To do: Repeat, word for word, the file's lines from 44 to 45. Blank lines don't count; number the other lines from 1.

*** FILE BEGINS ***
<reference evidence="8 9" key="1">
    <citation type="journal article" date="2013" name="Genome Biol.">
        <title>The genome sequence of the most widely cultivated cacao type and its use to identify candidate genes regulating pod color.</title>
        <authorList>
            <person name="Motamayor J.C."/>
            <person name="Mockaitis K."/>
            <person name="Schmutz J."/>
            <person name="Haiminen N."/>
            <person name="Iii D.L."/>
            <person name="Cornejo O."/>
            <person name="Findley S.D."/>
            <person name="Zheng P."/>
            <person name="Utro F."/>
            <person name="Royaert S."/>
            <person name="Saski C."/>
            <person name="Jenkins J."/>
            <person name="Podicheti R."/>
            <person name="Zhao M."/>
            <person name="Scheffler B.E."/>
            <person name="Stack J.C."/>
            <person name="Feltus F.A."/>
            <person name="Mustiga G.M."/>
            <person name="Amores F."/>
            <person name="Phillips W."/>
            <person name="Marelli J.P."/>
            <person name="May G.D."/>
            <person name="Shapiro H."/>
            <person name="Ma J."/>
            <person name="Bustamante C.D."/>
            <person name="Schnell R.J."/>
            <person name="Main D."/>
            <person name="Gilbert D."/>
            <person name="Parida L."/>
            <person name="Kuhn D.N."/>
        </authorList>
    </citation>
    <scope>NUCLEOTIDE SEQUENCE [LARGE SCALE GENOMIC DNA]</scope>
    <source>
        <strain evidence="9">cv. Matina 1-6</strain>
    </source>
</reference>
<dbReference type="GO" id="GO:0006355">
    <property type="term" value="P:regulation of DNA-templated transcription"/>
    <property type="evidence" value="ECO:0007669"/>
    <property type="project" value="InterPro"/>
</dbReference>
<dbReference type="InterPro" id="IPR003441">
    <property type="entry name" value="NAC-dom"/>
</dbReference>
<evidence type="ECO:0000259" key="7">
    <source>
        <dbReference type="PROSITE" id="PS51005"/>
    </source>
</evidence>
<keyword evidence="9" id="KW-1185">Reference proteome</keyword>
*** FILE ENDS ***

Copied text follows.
    <property type="evidence" value="ECO:0007669"/>
    <property type="project" value="InterPro"/>